When Newport Beach's 81st annual Christmas boat parade begins its seven-night run Sunday, Bill Lusk will be leading the procession. Lusk, who serves as grand marshal, has not missed a parade in 15 years.
Becoming lead boat was a matter of being in the right place at the right time, says Lusk, who also serves as chairman of the event.
"Fifteen years ago, we got into the parade at the last minute," Lusk says. "We put a couple of strings of lights on and got behind the lead boat, the Balboa. We were going around the peninsula when the Balboa's lights went out. When you lose your lights, you just disappear from view, so we told them we'd keep following them if they would keep leading. So, we followed them around. And then their lights came back on. We had to get back so we (left the parade and) headed down the main channel. When we looked back around, the whole parade was following us."
The next night out, Lusk's 83-foot yacht, C'Est La Vie, fell in behind the Balboa again. Lusk says the Balboa began to take on water near Lido Isle and began to sink. "It was going down by the stern and barely made it to the dock where it was saved by the Harbor Patrol," Lusk recalls.
For the second night in a row, Lusk, a local real estate developer, found himself leading the two-hour parade through Newport Harbor.
The following year it became official: Bill Lusk was appointed grand marshal and parade chairman, jobs he has held every year since.
After this year's parade, Lusk will be turning over chairmanship duties to Bill Hamilton, owner of the Cannery Restaurant. But Lusk and C'Est La Vie will continue to lead the parade.
"Everybody looks for C'Est La Vie as the lead, so we will continue," he says, "but Bill will be chairman."
During Lusk's long reign, he has watched the boat parade become one of the city's biggest and most profitable attractions. "The parade has progressed to the level, but not the notoriety, of the Rose Parade," Lusk says. "We see 500,000 to 600,000 people here during parade week."
A volunteer effort, the boat parade is sponsored by the Newport Harbor Area Chamber of Commerce, which estimates that about half a million people view the event each year. A 1986 study showed that the parade has a multimillion-dollar effect on the community, chamber president Richard Luehrs says.
The parade attracts elaborately decorated boats from Dana Point to Huntington Harbour and includes vessels ranging from outrigger canoes and rowboats to large yachts.
One of Lusk's first duties as chairman was to draw up a harbor map showing the parade route and the approximate times the boats would pass prime waterfront-viewing locations.
"The first thing I was faced with that year was lots of letters asking, 'Where was the parade?' " Lusk recalls. "We found that people were expecting to go to any restaurant on the water and expecting the parade to come by. But Delaney's, for example, there is no way we can go by there. The channel is too narrow. So we published a route so people would know where the parade would pass. There must be hundreds of thousands of people who come down to see the parade, and we wanted them to know when we would be passing their location. Before that time, there was no discipline in following a route."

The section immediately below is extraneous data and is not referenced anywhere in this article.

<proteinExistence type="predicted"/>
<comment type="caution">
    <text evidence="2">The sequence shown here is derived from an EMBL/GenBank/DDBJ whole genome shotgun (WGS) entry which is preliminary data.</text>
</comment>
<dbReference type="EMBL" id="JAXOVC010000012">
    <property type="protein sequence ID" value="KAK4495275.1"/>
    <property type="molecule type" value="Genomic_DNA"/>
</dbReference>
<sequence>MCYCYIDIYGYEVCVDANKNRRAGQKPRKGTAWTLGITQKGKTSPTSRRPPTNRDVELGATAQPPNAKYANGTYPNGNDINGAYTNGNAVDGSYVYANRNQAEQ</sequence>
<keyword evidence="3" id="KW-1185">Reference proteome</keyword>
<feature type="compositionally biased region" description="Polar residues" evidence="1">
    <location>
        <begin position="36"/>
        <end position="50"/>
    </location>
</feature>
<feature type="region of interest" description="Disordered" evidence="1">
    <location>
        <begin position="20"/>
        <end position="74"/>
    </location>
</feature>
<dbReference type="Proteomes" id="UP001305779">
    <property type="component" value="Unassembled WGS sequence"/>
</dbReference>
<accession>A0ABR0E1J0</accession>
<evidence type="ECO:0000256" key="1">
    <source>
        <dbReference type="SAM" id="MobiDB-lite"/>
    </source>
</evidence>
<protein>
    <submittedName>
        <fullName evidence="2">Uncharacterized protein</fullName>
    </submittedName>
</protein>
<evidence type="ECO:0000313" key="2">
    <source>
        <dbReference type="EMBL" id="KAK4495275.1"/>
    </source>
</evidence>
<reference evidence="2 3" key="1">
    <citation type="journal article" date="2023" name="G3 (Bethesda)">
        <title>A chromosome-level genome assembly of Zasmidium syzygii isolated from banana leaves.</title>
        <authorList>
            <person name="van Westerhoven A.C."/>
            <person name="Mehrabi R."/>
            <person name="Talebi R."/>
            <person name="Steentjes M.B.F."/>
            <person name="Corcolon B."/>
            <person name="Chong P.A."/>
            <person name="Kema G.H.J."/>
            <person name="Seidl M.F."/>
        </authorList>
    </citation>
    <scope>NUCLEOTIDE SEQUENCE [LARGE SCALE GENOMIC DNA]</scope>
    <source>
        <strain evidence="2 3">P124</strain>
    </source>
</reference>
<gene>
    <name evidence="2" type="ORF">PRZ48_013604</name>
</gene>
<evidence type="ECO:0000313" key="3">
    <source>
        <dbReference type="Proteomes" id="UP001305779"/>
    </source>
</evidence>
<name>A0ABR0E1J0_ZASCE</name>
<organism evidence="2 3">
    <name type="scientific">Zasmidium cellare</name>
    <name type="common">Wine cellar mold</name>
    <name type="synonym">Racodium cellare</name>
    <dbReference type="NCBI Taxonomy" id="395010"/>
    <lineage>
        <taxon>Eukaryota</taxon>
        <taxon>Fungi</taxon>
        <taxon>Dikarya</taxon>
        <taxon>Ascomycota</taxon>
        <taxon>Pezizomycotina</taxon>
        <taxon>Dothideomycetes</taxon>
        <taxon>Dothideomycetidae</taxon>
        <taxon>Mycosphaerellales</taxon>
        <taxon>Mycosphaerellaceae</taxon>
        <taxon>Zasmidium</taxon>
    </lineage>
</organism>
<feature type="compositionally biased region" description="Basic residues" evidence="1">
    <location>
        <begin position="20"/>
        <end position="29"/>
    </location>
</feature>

The parade's established route begins at 6:30 p.m. at Collins Island. Boats then circumnavigate the bay, ending about two hours later at the starting point. The parade passes more than a dozen bayfront restaurants and scores of private homes along the way.
This year for the first time, there will be marker buoys placed along the parade route, Lusk says. "If boats go around the buoys, then people even at the very end of the route will get to see the parade."
Luehrs advises parade watchers to "take the hassle out of driving and parking" by taking advantage of special grandstand seating set up by the Newport Harbor Jaycees at the Sea Scout Base, 1931 W. Coast Highway. Tickets are $6 for adults; $5 for seniors and $4 for children 12 and under. Ticket prices include free parking at Newport Dunes Aquatic Park. Free shuttle service will be provided. For more information, call the Jaycees parade hotline at (714) 644-6701.
In addition to congestion on the streets, the parade also creates traffic jams on the water as boats jockey for position. But it is the weather rather than traffic that can cause the biggest problem, according to Lusk. "Over the past 15 years, we've had to shut it down over a half-dozen times," he says. "The only time we shut it down is for fog or extreme wind. We keep going during rain. But during fog, you can't risk having 200 boats out there ready to bump into each other." The decision to cancel the parade is made jointly by the U.S. Coast Guard and the Sheriff's Department.